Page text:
Two major storm centers buffeting world economic prospects are: 1) worries about the solvency of certain nations and banks in Europe, plus potential domino effects; and 2), the U.S. deficit problem made seemingly unsolvable by political rigidities.
Canada sits under the gathering clouds so much better off than other nations. At the highest level, our employment growth over the past couple of years has been strong, incomes have been rising and our banks have shored up what were already strong positions with even more capital.
Stepping down a tier, more jobs and higher incomes in Canada have been leading to healthy housing demand with stable-to-rising home prices. These are necessary contributors to good consumer confidence.
Office vacancy rates in our major cities are much lower than across the border, absorptions rates are higher and government finances at all levels, while perhaps somewhat strained, are still in relatively better shape.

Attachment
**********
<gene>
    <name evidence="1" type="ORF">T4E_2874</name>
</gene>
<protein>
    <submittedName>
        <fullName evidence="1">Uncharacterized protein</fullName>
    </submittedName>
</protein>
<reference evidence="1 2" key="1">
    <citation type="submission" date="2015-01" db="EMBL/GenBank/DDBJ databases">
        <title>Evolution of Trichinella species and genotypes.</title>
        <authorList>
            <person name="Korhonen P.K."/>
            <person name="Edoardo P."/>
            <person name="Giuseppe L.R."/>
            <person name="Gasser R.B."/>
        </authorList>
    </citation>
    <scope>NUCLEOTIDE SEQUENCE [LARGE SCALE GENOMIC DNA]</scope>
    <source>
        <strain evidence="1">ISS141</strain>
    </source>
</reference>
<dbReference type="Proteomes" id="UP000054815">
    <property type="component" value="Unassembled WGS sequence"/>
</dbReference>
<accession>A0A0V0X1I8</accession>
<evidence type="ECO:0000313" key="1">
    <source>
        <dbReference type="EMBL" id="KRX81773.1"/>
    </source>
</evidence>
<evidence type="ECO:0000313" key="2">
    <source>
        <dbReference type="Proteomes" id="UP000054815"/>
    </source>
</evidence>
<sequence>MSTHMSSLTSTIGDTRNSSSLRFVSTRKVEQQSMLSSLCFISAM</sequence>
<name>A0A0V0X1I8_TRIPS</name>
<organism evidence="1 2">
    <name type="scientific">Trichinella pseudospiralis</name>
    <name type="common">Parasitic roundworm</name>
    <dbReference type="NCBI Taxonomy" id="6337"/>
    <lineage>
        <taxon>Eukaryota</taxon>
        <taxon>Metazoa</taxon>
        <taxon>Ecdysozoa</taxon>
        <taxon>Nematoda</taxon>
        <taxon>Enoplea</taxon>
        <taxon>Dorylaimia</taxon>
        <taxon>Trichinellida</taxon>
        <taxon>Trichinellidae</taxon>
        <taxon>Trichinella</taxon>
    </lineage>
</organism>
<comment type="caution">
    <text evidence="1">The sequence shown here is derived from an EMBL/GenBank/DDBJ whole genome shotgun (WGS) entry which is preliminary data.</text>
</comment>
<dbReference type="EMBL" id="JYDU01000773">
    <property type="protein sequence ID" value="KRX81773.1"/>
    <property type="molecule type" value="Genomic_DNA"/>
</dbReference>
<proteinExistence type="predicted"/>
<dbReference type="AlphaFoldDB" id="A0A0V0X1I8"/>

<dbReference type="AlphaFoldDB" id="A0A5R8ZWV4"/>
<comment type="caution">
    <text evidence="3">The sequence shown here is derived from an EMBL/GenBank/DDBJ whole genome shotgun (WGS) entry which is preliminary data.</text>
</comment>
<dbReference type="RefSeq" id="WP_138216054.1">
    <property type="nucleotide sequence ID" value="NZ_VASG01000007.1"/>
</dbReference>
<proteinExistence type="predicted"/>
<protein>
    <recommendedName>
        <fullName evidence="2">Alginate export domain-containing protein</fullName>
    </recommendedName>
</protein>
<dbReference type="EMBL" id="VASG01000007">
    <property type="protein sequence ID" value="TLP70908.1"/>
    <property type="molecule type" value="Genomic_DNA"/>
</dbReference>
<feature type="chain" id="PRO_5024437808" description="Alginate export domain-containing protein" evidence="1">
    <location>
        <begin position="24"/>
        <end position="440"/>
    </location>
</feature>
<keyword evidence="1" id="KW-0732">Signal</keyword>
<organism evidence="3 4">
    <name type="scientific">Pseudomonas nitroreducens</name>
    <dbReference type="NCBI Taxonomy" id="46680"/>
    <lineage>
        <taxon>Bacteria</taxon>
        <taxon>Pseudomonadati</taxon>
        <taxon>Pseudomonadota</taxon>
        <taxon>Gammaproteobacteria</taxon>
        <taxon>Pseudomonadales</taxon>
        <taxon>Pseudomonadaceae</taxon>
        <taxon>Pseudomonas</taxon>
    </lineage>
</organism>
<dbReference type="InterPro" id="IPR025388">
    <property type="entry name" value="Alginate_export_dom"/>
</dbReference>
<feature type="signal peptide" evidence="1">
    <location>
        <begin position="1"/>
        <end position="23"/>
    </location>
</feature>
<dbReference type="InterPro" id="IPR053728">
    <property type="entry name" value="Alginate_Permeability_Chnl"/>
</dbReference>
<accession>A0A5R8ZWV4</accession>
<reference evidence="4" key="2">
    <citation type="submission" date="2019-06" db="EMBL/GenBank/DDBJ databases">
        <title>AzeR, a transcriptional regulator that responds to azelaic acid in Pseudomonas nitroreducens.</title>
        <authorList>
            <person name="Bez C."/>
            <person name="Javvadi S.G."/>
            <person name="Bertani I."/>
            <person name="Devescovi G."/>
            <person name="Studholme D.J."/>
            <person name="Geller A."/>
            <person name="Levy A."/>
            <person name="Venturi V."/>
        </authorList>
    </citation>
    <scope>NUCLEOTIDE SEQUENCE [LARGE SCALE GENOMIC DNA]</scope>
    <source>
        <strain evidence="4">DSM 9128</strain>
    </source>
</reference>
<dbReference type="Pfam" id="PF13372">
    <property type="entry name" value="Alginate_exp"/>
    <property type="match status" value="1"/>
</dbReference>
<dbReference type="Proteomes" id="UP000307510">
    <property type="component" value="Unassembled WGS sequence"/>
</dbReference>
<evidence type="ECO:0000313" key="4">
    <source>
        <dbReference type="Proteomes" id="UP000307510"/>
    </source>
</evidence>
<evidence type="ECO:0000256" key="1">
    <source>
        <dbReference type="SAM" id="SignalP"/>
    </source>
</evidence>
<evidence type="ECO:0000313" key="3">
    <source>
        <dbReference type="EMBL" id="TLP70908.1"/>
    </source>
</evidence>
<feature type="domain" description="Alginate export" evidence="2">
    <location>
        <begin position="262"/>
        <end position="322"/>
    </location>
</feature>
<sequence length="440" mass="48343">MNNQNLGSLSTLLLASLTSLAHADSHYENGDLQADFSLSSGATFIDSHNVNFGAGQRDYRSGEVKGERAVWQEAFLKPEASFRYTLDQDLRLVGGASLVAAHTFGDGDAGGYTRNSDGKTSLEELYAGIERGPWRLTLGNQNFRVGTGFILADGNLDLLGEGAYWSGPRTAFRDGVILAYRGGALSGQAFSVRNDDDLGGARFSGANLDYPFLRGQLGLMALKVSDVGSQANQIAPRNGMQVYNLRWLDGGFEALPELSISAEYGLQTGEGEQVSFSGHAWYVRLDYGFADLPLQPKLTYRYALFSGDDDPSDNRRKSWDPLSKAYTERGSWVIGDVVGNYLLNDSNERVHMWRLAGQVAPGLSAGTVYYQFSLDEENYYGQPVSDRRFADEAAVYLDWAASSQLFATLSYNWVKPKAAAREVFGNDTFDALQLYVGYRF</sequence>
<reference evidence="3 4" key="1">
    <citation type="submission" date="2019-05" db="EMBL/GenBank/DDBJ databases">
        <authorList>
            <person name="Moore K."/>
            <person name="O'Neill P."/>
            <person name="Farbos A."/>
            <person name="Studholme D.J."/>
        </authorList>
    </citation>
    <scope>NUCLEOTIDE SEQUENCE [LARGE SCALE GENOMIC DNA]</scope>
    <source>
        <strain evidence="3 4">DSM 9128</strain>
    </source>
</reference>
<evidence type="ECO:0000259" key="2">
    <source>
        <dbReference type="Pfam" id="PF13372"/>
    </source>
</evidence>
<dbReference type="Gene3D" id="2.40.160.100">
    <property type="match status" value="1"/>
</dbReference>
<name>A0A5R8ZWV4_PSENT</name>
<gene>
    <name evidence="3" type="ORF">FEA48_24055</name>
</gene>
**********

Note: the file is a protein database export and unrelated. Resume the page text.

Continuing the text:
Even on a political level, the outlook is for greater stability in Canada than in most other nations over at least the next four years. The Conservatives in Ottawa govern by means of a majority.
In many other “rich” nations, leadership comes in the form of minority rule or coalition government (Great Britain, Australia, and Germany).
Alternatively, upcoming elections (Spain, Germany, France, and the United States) are rendering the positions of those in power more precarious.
Workers, especially in the public sector, are being told they must lower their expectations. This is leading to what might be termed Frankenstein politics. In protest, the villagers are taking to the streets with pitchforks and torches.
Additional calls for restraint have led to wide-spread strikes and labor uprisings in Greece, Portugal, Spain, the U.K. (where there was vicious rioting based on perceived socio-economic inequalities) and some States in America.
Compared to other nations, Canada is the place to be. This does not mean we won’t be rocked by the changing economic landscape. Most noticeably, the slowing world economy will take some of the oomph out of commodity prices.